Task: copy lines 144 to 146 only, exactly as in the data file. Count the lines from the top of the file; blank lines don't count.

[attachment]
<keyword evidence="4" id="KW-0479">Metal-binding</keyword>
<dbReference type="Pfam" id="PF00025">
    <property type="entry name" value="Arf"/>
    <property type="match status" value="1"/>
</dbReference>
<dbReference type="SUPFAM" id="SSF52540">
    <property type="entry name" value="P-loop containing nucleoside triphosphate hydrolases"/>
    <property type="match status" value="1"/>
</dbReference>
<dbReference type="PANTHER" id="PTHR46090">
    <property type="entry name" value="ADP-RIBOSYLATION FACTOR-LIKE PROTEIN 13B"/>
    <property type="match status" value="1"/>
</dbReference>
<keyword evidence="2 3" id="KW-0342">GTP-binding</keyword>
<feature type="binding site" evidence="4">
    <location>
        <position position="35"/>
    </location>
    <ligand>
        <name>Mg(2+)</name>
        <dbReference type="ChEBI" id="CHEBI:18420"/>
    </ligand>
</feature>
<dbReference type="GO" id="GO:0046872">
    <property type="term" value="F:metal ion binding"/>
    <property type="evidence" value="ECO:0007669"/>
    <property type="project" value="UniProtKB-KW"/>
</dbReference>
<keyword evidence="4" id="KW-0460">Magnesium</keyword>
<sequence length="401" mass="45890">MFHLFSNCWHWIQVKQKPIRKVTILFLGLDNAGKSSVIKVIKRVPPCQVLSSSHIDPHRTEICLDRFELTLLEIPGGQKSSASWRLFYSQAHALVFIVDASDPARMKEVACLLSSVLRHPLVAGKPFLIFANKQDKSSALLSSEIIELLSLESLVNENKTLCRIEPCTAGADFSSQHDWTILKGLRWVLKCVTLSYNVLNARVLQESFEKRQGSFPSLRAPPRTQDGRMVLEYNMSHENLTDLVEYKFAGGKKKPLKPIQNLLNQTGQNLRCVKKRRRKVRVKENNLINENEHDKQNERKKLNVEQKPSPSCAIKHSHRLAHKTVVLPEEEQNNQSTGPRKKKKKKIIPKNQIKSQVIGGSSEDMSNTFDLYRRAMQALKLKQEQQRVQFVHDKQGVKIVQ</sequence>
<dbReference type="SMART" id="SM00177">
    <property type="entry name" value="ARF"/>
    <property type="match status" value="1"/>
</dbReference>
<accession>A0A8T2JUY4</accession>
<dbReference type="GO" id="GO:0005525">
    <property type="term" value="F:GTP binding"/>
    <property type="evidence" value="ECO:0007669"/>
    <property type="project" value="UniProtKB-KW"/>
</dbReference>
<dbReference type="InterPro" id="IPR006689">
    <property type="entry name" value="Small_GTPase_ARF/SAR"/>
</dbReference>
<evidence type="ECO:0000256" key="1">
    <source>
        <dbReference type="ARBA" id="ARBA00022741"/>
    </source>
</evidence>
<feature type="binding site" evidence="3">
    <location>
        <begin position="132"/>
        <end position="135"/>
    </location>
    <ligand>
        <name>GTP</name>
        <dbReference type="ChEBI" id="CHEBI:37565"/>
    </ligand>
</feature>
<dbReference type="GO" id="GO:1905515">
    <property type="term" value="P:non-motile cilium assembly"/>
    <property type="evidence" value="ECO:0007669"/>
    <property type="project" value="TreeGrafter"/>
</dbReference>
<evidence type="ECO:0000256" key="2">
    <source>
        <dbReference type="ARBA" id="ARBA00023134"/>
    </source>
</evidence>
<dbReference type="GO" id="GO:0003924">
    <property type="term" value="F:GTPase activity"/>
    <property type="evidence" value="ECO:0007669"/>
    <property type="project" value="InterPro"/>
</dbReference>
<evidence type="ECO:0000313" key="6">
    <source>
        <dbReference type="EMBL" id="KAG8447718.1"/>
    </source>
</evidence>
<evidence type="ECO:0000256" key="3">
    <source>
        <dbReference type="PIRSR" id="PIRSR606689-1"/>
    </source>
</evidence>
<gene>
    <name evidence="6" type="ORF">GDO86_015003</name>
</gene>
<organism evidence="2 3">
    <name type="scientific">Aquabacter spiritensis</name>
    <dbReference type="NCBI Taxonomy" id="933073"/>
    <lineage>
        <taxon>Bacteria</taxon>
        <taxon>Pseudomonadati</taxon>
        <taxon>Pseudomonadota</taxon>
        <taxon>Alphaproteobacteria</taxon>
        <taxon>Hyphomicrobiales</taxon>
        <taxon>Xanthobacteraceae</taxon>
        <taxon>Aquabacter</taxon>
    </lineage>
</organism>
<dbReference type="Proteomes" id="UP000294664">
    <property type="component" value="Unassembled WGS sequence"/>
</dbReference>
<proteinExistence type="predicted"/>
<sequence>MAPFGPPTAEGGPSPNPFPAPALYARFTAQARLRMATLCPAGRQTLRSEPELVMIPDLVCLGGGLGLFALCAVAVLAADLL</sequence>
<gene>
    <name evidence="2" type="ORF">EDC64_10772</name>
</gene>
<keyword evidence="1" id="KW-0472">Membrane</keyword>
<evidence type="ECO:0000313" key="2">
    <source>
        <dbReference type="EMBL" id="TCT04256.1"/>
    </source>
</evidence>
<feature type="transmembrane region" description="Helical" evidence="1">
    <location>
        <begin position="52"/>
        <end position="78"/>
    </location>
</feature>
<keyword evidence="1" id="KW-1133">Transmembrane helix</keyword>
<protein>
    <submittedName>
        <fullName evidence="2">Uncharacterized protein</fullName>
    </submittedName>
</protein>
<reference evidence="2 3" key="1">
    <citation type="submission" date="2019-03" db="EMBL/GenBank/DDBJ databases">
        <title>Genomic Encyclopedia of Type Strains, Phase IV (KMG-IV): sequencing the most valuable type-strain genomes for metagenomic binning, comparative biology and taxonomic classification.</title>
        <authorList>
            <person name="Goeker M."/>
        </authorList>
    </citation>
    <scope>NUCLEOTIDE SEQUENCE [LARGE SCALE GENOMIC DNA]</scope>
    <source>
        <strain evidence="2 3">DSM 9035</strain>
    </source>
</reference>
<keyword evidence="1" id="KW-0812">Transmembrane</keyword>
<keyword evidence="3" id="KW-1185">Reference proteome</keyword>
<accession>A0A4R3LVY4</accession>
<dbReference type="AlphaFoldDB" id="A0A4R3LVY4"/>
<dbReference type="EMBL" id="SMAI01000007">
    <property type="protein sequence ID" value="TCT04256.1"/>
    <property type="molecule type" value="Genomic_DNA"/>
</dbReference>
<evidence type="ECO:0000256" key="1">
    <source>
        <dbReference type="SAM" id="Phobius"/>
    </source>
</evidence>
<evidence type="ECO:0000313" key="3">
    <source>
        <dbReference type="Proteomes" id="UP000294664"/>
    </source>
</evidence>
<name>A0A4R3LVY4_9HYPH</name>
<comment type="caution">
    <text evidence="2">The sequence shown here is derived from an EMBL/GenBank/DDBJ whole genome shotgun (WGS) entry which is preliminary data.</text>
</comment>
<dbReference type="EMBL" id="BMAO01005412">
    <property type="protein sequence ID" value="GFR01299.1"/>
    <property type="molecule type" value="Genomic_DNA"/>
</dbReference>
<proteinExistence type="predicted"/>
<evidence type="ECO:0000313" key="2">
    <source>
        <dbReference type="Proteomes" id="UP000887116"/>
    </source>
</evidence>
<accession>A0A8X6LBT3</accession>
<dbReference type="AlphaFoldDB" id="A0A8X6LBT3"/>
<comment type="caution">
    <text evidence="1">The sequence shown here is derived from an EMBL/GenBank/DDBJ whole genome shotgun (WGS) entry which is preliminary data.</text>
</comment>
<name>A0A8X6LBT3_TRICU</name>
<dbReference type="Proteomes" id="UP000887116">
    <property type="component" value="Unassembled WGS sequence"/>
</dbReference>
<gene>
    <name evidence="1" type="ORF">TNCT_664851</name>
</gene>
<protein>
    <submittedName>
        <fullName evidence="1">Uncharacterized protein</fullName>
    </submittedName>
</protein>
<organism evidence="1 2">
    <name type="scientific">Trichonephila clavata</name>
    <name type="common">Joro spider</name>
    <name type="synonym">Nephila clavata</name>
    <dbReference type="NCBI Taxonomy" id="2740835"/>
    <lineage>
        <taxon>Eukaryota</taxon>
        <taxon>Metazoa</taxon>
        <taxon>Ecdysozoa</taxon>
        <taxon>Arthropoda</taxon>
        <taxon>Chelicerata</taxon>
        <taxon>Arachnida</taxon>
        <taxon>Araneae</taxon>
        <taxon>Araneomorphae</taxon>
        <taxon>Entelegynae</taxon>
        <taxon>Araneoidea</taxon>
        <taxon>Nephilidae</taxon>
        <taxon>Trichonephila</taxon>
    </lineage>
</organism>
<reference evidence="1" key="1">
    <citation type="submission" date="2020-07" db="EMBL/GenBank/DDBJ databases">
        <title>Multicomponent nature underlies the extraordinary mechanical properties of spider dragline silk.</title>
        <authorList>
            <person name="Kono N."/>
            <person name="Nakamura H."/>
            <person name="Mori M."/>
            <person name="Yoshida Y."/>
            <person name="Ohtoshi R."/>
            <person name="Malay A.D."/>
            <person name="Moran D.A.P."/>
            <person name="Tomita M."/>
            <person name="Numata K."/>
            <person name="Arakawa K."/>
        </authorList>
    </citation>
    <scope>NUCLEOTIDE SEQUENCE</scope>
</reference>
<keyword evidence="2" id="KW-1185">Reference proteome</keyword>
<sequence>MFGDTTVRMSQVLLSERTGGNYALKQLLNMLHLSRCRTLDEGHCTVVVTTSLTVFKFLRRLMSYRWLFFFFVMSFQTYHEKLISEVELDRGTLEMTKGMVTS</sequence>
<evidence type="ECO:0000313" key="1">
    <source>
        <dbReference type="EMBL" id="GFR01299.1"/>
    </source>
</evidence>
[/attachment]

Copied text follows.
    <property type="molecule type" value="Genomic_DNA"/>
</dbReference>
<evidence type="ECO:0000256" key="1">